Living Bricks is a project that could transform the way we live. Imagine if the very bricks in your walls could use the natural resources around them to generate electricity – well this is very rapidly becoming a reality.
“These are essentially standard bricks integrated with our Microbial Fuel Cell technology, which produces electricity as a direct result of cleaning/treating wastewater.”
The geniuses at UWE have created ‘smart bricks’ as part of the Living Architecture project, which is being funded by the EU H2020 programme. We caught up with Professor Ioannis Ieropoulos, one of the academics working on the project, to explain a little more about the idea. He explains: “These are essentially standard bricks integrated with our Microbial Fuel Cell (MFC) technology, which produces electricity as a direct result of cleaning/treating wastewater.”
Living bricks will fundamentally give buildings their own ‘digestive system’, transforming the way we generate our energy. The bricks will be able to extract energy from sunlight, air and wastewater to turn into electricity.
The bricks will each contain a microbial fuel cell, which is filled with programmable synthetic microorganisms that can be robotically activated. This means a variety of microorganisms can be contained in one block, which can respond to their surroundings through a series of digitally coordinated mechanisms.
Making the most of our walls
The aim is to build self-sufficient infrastructure; making this a conspicuous step forward in the drive for widespread use of sustainable energy.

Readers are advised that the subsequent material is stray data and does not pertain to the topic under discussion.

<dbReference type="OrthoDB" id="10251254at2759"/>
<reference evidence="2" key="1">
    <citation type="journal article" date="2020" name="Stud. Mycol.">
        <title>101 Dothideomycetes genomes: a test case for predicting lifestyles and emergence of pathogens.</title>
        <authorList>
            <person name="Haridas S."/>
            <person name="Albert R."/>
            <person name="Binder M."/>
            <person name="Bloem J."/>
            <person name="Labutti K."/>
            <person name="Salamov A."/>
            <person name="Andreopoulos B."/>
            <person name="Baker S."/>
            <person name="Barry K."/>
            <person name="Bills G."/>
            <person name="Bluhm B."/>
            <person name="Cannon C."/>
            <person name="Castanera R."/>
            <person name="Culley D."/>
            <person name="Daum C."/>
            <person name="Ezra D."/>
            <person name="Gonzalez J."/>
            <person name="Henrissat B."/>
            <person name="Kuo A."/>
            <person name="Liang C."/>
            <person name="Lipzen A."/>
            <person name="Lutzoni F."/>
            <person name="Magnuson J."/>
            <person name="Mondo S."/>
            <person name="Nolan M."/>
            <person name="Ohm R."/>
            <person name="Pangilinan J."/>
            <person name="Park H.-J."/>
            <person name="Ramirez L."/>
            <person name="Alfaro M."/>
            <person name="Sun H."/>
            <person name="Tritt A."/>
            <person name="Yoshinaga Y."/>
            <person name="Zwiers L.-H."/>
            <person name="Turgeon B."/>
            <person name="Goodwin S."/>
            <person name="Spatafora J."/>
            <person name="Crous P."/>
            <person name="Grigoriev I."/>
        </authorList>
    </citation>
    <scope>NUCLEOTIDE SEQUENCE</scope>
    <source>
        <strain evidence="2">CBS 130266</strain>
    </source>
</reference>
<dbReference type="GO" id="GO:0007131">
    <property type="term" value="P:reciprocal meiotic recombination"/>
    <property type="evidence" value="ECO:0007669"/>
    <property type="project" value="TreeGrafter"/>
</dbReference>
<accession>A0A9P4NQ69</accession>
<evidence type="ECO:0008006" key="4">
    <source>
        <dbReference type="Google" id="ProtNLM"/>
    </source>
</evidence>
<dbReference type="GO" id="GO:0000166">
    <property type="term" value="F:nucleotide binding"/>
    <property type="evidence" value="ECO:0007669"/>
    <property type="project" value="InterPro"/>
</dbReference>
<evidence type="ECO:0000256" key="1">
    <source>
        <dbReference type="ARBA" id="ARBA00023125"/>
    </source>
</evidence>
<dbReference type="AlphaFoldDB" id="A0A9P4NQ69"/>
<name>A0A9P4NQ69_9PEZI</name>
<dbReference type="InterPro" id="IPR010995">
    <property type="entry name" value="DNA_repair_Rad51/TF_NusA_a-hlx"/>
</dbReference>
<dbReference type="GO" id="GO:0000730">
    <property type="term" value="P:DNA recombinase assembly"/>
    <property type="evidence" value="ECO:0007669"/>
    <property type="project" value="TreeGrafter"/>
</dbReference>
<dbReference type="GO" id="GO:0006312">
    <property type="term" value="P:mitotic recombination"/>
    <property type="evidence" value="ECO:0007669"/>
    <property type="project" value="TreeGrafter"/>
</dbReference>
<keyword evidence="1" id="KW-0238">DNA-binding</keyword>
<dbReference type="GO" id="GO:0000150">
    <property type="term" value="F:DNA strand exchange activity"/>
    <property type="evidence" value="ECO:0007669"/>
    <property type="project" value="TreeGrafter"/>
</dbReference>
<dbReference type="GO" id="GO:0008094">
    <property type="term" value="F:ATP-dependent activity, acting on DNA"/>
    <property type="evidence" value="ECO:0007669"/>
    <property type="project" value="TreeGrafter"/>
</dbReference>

Professor Ioannis Ieropoulos elaborates, “Urbanisation is happening at a very fast pace and unless we come up with solutions in how to deal with energy generation, wastewater treatment as well as waste disposal, as part of a circular economy, then we will quickly run out of resources and space.”
“Having adaptive structures that respond to environmental conditions… to effectively clean the wastewater produced and generate electricity is our vision”
It’s no secret that non-renewable energy resources are scarce, which makes the development of renewable sources all the more valuable. Living Bricks provide a solution to a very serious problem, and the team want this to be available to all.
“Having adaptive structures that respond to environmental conditions such as light and temperature, through the living microbes within, in order to effectively clean the wastewater produced and generate electricity is a vision of our research programme.”
The heart of the brick
The idea itself evolved from a collective of different disciplines, such as architecture, design, robotics and cybernetics, coming together to create the innovative project.
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Professor Ioannis Ieropoulos says how great it is to work in Bristol, “this is a wonderful opportunity to implement our MFC technology – that we have been developing for the last 15 years – in the context of architecture. This gives the MFCs a whole new dimension and direction into the future, by gaining new knowledge in materials, design topology, experimental architecture and social perception.”
Get stuck in
If the sound of this project takes your fancy, you can be involved with it!
“This particular project on living MFC bricks is a 3-year programme funded by the European Commission, and the consortium is open to people who may want to get involved, also as part of the wider community.”
To find out more or to get in touch, visit Living Architecture’s website.
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